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Course Development Issues

The University of New Mexico

To what extent have you been able to use previously developed materials in your re-design instead of creating new materials?

As planned, we have used previously developed materials and resources. The textbook publisher (Thompson Learning, for Sternberg's In Search of the Human Mind, 3rd ed.) provided WebCT quiz files, and the CD-ROM is an ancillary of the text.

What kinds of activities took up the most time in your course development effort?

Although WebCT provided us the means of presenting the redesigned course, a significant amount of time was invested in developing and testing WebCT delivery. Having thousands of quiz items is an advantage, but decisions have to be made in terms of when and how items will be presented, specific item suitability, availability of make-up quizzes, and so on. We knew that a fulltime (i.e., 20 hours per week) graduate TA would be needed to develop and administer the online components of the course. In fact, the graduate administrator spent much more time than originally anticipated. The expectation and hope is that the structure he designed and implemented will significantly reduce the time requirements of future GAs.

Have students been directly involved in the re-design process?

Although we are sensitive to the perceptions of our students, we also realize that their perceptions may not necessarily reflect their best interests. For example, most students know from experience you should never go back and change an answer on a multiple-choice exam, but the reality is exactly the opposite: most answers on multiple-choice exams which are changed are changed from wrong to correct (we tend to discount such changes in our favor, but painfully remember changing a correct answer to an incorrect one). In order to have a 50-minute studio, we have eliminated one lecture; some students complain about the reduction in lectures while others complain that the lectures have little or nothing to do with the exams. Most complaints regarding reduced lectures probably stem from the design of the initial implementation, when we started out with three lectures and then reduced back to two. In fall 2002 and subsequently, there will be two lectures (plus a 50-minute studio) from the beginning.

Students have provided valuable feedback with respect to the online mastery quizzes. In the pilot we had a 30-minute time-out interval between when a student could retake a particular quiz; the idea was to allow the student time to review questions he or she may have missed before retaking the quiz. Several students pointed out in class that once they began taking quizzes multiple times, the length of the delay became unnecessary and aversive. We now have a 5-minute delay. Although all of the quizzes are open at the beginning of the semester, they are closed after their topic has been covered in class in order to discourage procrastination. One student understood this reason, but wondered whether we could keep another version open for practice (WebCT allows the student to check previously completed quizzes, but not the entire question base, which becomes unavailable once time has expired). We now have "practice quizzes" open at all times; they do not count, but allow students the opportunity to review the questions as many times as they like.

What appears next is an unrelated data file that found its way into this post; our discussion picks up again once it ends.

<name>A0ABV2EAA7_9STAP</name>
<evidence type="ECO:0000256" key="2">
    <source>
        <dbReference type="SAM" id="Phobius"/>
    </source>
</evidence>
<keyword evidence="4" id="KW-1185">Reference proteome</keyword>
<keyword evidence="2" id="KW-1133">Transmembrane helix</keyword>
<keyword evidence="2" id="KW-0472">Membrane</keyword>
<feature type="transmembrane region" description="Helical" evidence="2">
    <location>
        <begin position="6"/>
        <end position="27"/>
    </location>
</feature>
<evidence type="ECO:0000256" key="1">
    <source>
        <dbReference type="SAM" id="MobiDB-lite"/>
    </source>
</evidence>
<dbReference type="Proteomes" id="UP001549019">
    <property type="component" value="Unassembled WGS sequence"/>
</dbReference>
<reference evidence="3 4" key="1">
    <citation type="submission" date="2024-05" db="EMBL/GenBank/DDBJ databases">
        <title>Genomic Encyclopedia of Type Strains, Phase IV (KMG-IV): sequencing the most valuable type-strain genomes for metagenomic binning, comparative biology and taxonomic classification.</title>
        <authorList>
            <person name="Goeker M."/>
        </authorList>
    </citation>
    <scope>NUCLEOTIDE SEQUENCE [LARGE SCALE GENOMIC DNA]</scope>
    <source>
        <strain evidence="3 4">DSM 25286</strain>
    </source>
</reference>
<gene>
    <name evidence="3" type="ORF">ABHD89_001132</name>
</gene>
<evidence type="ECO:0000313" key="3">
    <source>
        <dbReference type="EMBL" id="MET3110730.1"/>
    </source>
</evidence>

No student has yet complained that there is not enough to do in the course. Many students have protested the number of hours required to complete the quizzes. In the pilot, we required four quizzes per week, which we reduced last semester to three per week. We are now reviewing the 3,000 quiz items (with the assistance of the undergraduate TAs) with the aim of eliminating questions that are only tangentially related to important facts or concepts. We may reduce the question pool down to 2,000 items. The goal is to have students practice various ways of thinking about information by presenting them with different questions, not frustrate them with trivia.

Studios are run by undergraduate TAs who have taken the course previously; undergraduate TAs receive course credit for leading a studio. We meet with the TAs on a weekly basis to discuss their assignments, as well as to listen to their personal experiences with the course and with comments made by students in their sections.

What kinds of support for your project have you been receiving from your department or the institution more broadly?

We have been fortunate in having the total support of our department chairperson. The faculty as a whole have been supportive. Predating the grant application, the faculty had been reconsidering ways of teaching the introductory course. The pilot results were presented to a large group of faculty and graduate students who listened for an hour and asked questions for another hour. Our new chairperson is committed to discovering and implementing the best ways of providing education to our students, and recognizes the importance and responsibility of our redesign efforts.

The university administration supports efforts designed to improve learning. UNM, like many colleges and universities, is committed to improving retention while continuing to maintain high standards.

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